Monday, May 18, 2009

Excuse Me?

The Many Faces of Jodi
Originally uploaded by drewmaniac

An excuse is more difficult to defend than a mistake.

A few weeks ago my wife and I went out to dinner with a friend of ours. We took her to one of our favorite restaurants. Usually the service is great. This time they had a new waiter who was working our table. It didn’t bother us that he was new and made some mistakes. What did bother us was he had a knack for making a mistake and then blaming it on the cook or someone else who wasn’t around.

We all mistakes from time to time. No matter the degree of the mistake, many times the temptation is to come up with some excuse for why. That temptation should be resisted.

When faced with the realization that you've made a mistake, the best medicine is always to take your medicine. Acknowledge the mistake. Say you are sorry or ask for forgiveness if necessary. Correct it. Learn from it. Move forward.

It's not easy, I know. In the heat of the moment it can seem the easiest way out is to give an excuse. But an excuse is always harder to defend than a mistake.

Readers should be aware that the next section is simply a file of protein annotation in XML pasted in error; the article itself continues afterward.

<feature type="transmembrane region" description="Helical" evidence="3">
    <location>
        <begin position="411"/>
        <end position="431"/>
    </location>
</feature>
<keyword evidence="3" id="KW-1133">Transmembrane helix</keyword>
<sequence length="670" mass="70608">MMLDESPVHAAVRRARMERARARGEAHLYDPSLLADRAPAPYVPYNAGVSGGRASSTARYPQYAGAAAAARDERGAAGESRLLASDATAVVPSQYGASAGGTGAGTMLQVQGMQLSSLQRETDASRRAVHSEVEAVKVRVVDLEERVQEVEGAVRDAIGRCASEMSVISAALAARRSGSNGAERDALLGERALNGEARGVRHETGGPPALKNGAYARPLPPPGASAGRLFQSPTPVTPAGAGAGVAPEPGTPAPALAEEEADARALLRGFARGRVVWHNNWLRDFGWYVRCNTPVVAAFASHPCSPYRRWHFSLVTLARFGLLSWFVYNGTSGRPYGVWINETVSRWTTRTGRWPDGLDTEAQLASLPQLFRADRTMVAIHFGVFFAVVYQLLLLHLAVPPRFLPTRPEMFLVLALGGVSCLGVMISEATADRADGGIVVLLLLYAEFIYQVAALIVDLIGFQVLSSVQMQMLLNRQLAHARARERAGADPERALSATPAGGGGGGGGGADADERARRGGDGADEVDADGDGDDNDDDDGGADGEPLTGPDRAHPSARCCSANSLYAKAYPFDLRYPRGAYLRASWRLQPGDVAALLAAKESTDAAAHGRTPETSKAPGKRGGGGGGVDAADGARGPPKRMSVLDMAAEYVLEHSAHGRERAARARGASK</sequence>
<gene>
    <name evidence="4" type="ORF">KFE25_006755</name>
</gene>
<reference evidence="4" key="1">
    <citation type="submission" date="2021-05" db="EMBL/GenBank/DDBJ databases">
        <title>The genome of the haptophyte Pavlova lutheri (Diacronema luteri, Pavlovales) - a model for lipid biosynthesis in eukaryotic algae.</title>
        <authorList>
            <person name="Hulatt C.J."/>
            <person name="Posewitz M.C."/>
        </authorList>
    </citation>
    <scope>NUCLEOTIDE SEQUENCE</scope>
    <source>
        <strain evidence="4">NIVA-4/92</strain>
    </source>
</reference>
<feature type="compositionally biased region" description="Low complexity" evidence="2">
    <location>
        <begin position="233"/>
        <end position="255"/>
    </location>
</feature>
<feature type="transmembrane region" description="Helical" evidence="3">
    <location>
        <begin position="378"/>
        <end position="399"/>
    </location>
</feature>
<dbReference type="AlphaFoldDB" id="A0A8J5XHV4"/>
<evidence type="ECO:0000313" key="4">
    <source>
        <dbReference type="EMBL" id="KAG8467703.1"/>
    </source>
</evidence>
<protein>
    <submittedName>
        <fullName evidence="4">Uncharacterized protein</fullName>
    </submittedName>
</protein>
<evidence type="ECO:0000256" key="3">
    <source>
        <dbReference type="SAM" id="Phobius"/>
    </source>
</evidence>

Excuses are never easier, despite what it may seem. An excuse will make matters worse. An excuse reveals a desire to cover up, not repair damage done or change direction. An excuse will make you memorable, but for reasons you don't desire. An excuse can damage trust. That's just naming a few things.

So what if you've made a mistake? It's pretty clear to me that the easiest route is to simply say you are sorry, learn your lesson, and move forward.

" Hold yourself responsible for a higher standard than anybody expects of you. Never excuse yourself." ~ Henry Ward Beecher


Tim Jahn said...

Mistakes can help you learn and become better. Excuses don't help anyone.

Andrew Weaver said...

"Excuses don't help anyone" - You just nailed it.